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Adapting to the constant changing environment in banking due to AML/CFT
Criminals oftentimes use the banking system to change ‘dirty’ money to ‘clean’ money (commonly referred to as money laundering) and this poses major risks to countries and the stability of the financial system. As an important institution to a country, commercial banks are, amongst other institutions, the gatekeepers required to mitigate the risk of money laundering and the financing of terrorism, and therefore have a legal responsibility to actively look for unusual transactions. If this is not done according to the law, commercial banks can face hefty fines and penalties and the country can be ‘gray’ or ‘black’ listed and this has far reaching consequences. To help countries and financial institutions manage these risks, international bodies developed a supervisory guideline.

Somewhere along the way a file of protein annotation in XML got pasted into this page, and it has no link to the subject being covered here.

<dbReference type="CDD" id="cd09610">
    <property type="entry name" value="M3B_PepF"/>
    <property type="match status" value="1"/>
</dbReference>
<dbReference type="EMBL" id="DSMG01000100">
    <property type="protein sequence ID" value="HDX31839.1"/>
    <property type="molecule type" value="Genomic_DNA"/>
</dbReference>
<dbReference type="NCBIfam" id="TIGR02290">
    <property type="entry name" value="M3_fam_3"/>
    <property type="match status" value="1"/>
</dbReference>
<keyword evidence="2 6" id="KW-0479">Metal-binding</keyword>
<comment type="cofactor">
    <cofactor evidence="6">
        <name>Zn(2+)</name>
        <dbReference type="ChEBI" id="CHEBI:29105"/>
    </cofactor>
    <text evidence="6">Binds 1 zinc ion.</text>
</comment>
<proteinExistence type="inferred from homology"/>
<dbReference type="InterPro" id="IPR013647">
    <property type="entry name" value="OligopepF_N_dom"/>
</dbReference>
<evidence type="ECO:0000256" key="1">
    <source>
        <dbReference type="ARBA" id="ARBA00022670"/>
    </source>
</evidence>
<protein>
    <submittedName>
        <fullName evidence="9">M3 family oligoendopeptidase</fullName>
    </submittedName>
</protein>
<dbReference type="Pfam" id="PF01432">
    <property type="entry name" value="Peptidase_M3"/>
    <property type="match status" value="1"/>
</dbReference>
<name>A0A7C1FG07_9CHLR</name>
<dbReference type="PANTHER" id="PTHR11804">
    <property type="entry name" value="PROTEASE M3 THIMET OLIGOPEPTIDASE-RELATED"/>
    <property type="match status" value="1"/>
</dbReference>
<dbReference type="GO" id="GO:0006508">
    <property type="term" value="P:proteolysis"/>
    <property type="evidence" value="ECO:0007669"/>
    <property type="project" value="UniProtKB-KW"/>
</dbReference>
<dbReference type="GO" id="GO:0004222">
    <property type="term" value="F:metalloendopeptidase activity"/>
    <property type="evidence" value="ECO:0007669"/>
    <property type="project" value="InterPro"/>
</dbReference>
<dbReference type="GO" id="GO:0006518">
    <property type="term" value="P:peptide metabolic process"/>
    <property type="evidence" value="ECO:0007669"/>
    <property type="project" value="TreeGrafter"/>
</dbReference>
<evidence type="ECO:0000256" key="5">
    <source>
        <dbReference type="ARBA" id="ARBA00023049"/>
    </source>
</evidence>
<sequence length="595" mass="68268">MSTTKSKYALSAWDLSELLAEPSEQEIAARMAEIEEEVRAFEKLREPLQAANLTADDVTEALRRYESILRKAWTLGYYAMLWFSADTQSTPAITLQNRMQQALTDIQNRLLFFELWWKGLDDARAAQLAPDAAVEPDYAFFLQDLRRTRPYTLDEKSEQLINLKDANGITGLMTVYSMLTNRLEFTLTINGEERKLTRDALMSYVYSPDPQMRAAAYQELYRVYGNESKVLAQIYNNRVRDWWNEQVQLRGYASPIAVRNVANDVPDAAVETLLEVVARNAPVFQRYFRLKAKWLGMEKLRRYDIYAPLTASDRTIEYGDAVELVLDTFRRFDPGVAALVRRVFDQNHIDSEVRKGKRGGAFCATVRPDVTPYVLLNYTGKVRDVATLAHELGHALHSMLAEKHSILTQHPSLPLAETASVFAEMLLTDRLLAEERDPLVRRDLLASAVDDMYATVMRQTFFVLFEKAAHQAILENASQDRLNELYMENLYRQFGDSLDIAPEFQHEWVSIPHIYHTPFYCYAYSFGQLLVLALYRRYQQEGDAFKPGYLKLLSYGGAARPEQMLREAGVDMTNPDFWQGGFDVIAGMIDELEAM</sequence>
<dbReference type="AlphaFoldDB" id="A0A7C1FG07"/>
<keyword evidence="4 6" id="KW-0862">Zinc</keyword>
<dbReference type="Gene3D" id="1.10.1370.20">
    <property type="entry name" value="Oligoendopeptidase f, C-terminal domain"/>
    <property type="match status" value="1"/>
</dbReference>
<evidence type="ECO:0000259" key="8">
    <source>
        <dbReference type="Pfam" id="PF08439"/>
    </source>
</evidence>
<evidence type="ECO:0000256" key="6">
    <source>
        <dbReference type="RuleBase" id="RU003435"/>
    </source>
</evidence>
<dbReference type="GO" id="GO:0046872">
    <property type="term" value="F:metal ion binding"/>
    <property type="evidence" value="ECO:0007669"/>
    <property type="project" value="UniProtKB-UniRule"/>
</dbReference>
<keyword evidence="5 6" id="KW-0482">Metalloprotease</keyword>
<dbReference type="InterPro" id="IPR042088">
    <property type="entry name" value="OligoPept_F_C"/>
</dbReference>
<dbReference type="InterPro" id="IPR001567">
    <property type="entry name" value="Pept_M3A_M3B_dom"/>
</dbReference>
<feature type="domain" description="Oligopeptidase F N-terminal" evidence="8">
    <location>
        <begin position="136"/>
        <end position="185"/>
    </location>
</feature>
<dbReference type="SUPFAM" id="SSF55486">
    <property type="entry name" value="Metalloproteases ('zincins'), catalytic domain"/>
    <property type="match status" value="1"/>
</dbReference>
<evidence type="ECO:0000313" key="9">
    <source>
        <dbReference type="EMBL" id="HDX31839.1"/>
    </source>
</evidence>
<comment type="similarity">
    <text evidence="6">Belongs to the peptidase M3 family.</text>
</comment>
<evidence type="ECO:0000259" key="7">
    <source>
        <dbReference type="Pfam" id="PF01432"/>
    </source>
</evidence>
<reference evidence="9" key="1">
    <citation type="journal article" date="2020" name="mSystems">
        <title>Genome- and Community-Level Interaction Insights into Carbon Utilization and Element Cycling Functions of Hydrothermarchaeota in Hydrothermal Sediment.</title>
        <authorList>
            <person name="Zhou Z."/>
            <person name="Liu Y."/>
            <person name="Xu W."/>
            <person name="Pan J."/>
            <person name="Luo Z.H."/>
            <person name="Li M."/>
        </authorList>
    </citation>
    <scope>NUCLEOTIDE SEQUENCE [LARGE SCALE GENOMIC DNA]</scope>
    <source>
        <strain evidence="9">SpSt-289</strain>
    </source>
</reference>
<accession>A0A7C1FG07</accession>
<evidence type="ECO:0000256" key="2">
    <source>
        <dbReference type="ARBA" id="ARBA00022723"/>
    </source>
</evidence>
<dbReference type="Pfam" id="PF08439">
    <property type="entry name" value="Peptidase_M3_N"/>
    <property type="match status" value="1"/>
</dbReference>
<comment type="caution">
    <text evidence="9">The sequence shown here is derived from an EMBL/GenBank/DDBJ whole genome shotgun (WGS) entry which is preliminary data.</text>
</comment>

In the case of Sint Maarten, the Centrale Bank van Curaçao en Sint Maarten (“CBCS”) also aims to promote the soundness of the countries’ financial system and a safe and efficient payment system in said countries, among other things. This can be achieved through prudential and anti-money laundering and combating the financing of terrorism (“AML/CFT”) supervision of financial institutions.